According to the National Weather Service here in the United States, a whole lot of the USA is covered by snow right this minute. If we drop in on the latest model based on nationwide reports, the area of the United States currently covered by snow is a whopping 71.3%. That’s up from 31.2% just last month.
According to the NWS Weather Prediction Center, modeled by NOHRSC, we’re currently living in a historical moment. Or historical so far as the records go – back to only 2003. At 73% at Midnight on February 16, 2021, this is “the greatest extent on record in the database, which dates back to 2003.”
Above you’ll see the most interesting map gridded by NOAA this week. Here we see February 1-16 with a daily summed snowfall departure from the 12-year mean. Most of the United States has an extremely average snowfall right now (for this point in the year), or a significant number of inches above the average for the past 12 years.
A great big slice right through the center of the United States has between 1 and 10+ inches more than they’ve had (vs 12-year mean). Some areas – especially those getting hit in the North-West of the USA – are getting 20+ inches more than what’s considered normal for this time of year.
For some areas, like Texas, even 5+ more inches of snow than normal can have a massive effect on the way daily life is lived. Take a peek at today’s power outage map and you’ll see a swoop in line with increased snowfall.* *NOTE: This is a very loose correlation, and not a case of definite causation. It’s not as if a few extra flurries were the sole reason some states are having power issues at the moment.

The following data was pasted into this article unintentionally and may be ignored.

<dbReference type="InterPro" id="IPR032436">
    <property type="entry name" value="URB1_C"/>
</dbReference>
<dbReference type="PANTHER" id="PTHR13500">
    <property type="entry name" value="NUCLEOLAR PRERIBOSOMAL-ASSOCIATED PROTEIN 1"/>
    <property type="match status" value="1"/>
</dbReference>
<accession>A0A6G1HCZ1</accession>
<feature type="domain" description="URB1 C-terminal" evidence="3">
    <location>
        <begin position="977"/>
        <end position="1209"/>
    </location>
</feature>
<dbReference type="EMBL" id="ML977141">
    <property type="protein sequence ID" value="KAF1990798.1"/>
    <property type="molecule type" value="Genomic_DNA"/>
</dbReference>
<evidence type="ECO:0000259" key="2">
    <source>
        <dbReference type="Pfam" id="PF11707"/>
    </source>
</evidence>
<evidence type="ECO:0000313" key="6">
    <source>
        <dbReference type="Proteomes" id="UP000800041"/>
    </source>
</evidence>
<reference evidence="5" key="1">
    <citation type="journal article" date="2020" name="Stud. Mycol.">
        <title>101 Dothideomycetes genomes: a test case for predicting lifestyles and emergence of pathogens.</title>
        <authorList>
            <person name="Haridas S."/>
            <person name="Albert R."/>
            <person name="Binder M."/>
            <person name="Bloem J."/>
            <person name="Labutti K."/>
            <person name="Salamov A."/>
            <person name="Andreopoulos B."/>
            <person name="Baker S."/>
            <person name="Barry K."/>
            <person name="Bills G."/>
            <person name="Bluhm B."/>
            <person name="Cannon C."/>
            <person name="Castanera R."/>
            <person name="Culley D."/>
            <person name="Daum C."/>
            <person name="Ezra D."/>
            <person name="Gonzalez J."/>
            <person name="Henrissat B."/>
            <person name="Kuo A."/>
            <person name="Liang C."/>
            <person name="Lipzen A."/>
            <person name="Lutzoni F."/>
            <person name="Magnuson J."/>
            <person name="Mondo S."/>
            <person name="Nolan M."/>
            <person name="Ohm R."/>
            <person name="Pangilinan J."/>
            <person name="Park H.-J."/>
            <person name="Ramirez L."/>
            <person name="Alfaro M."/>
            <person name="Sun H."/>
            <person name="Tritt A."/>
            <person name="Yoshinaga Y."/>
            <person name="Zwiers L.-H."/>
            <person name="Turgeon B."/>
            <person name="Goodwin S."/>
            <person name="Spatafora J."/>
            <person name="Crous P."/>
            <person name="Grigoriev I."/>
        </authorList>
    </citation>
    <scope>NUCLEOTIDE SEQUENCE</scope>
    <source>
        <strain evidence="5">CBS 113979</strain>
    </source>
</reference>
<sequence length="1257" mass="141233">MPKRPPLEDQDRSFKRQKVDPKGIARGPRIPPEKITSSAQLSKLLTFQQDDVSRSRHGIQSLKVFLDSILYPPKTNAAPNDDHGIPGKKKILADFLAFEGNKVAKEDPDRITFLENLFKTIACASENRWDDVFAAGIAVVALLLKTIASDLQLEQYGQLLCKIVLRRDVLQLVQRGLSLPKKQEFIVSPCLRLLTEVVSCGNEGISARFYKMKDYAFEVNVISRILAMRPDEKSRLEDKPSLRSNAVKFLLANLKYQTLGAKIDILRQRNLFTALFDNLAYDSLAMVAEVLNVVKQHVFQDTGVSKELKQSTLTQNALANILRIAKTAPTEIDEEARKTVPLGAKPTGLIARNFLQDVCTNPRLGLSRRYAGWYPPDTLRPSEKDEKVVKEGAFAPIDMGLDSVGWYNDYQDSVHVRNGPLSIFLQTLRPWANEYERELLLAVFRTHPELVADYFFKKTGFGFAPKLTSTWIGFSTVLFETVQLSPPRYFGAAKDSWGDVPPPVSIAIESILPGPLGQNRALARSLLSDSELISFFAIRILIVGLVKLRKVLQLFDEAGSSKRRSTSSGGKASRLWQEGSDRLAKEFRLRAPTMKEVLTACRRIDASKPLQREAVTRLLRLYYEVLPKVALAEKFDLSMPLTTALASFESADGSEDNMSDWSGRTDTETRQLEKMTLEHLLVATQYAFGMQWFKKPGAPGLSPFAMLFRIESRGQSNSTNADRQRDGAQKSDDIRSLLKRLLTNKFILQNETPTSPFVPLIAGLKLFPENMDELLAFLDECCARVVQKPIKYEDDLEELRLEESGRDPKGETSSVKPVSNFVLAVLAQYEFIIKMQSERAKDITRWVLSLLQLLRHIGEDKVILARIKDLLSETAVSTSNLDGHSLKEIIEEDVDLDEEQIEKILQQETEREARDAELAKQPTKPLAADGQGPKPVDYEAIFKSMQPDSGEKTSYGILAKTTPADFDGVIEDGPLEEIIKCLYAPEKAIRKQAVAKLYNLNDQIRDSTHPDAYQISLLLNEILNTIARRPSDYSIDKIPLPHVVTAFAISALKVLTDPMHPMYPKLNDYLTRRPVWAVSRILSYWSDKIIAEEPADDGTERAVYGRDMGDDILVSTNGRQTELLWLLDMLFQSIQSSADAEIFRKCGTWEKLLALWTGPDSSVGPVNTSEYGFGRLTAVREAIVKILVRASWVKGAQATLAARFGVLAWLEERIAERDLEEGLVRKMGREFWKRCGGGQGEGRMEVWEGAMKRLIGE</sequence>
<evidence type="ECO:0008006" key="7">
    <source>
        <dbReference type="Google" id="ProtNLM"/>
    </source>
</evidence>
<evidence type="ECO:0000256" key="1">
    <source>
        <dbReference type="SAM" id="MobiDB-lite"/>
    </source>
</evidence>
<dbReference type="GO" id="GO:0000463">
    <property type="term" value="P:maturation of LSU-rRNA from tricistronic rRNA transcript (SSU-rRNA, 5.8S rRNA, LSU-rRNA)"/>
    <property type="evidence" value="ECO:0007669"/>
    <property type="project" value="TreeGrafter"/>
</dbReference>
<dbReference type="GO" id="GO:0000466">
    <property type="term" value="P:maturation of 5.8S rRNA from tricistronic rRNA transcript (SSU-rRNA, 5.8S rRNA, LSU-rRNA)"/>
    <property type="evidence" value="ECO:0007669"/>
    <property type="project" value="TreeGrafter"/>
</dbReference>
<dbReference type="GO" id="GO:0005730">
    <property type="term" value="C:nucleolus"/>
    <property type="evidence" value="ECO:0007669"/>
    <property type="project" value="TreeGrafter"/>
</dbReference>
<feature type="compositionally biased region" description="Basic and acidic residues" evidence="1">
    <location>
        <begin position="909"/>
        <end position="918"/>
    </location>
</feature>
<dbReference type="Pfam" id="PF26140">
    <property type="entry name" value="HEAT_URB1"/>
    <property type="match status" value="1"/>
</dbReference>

Meanwhile, areas like North and South Dakota, Minnesota, and a slice of California have had significantly lower amounts of snow fall in the past couple of weeks than they’ve had in the past 12 years. It’s cold here, but we’re not snowed in!
Snow depth across the United States as of February 17, 2021 is an average of 6 inches. Reports from across the USA suggest that some areas have had some of the most intense snowfall they’ve seen in years. South Haven, Michigan (station MI-VP-14) reported 50 inches of snow in a 24 hour period. That report was made at approximately 13:00 on the 16th.
If you live in Milan, Tennessee, you’ve had a reported 34 inches of snow in the past 24 hours. Little Rock, Arkansas had a reported 45 inches of snow in 24 hours. Meanwhile North Dakota, a state you’d expect to have a whole lot of snow at any given moment, has less than a foot of snow on the ground and less than a food of snowfall in the past day.
Above you’ll see an animated look at snow depth as recorded by NOAA over the past couple of weeks. Snow gets pretty wild, really quick!